A Coaching Mind

Lewis Lapham starts his post about the mind’s ability to reinterpret the past with a quote from Jeffrey Eugenides: “Biology gives you a brain, life turns it into a mind”.

Lewis’s post and Michio Kaku’s (2014) Future of the Mind prompted my thoughts about a coaching mind and consciousness.

I sense that these philosophical issues will become more important as coaches deal with performance data flows in their daily working environments. For example, Lewis’s observes:

The scientific-industrial complex focuses its efforts on the creation of artificial intelligence—computer software equipped with functions of human cognition giving birth to machines capable of visual perception, speech and pattern recognition, decision making and data management.

He adds:

Mind is consciousness, and although a fundamental fact of human existence, consciousness is subjective experience as opposed to objective reality and therefore outdistances not only the light of the sun and the moon but also the reach of the scientific method.

Michio notes “human consciousness … creates a model of the world and then simulates it in time, by evaluating the past to simulate the future”.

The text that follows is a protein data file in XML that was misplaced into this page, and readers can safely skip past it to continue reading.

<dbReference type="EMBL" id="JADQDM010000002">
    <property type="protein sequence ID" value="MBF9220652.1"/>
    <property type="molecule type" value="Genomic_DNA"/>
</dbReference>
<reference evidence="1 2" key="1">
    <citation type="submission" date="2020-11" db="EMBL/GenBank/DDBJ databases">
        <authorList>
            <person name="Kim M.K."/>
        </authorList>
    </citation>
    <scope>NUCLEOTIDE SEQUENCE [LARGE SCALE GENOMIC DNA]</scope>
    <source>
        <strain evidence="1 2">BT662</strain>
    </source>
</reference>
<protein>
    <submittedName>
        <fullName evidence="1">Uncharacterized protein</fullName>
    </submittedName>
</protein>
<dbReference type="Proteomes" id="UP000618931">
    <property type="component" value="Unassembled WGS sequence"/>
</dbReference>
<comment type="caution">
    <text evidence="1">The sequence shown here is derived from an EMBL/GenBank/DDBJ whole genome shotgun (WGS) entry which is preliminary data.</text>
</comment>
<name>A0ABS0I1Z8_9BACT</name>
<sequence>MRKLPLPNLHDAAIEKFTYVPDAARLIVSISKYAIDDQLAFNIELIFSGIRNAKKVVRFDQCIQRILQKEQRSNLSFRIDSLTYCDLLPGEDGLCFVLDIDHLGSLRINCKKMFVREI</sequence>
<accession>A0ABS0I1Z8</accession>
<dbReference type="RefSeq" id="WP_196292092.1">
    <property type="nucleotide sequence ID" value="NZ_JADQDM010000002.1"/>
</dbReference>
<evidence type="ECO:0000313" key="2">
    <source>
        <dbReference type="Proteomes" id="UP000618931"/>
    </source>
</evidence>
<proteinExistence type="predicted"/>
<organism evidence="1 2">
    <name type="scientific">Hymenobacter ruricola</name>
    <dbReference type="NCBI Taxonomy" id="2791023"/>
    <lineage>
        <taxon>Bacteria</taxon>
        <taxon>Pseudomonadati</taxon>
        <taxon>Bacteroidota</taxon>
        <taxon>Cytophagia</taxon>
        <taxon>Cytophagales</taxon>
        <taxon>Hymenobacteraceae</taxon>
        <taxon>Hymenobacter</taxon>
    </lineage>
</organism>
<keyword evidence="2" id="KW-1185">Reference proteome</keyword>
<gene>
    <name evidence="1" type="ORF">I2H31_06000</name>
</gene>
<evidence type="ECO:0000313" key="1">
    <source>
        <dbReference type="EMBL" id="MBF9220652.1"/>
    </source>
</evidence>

In my concept of a coaching mind, I have a sense of coaches’ experiencing different kinds of consciousness. Alain Morin (2006) identifies four kinds of consciousness that help me reflect on coaching as an emerging experience and learning journey:

  • Unconscious: being non-responsive to self and environment
  • Conscious: focusing attention on the environment; processing incoming external stimuli
  • Self-awareness: focusing attention on self; processing private and public self-information
  • Meta-self-awareness: being aware that one is self-aware

Alain concludes his paper with a recognition that there are other conversations to be had:

A great deal of effort still needs to be deployed in order to examine and compare additional consciousness-related concepts such as “meta-cognition”, “higher-order thought,” “autonoetic,” “visceral,” “first-order consciousness,” and “immediate self-awareness.”

Lewis, Michio, and Alain have helped me reflect on how coaches might flourish in an occupational culture that will extend the reach and application of artificial intelligence.

I am hopeful that the move towards and within meta-self-awareness might help us discuss how we, as mindful people, create our own intelligence augmentation and achieve a symbiosis with the tools that we integrate mindfully in our praxis.

Photo Credit

In the mind’s eye (Robert Couse-Baker, CC BY 2.0)

Feedback Loop (Robert Couse-Baker, CC BY 2.0)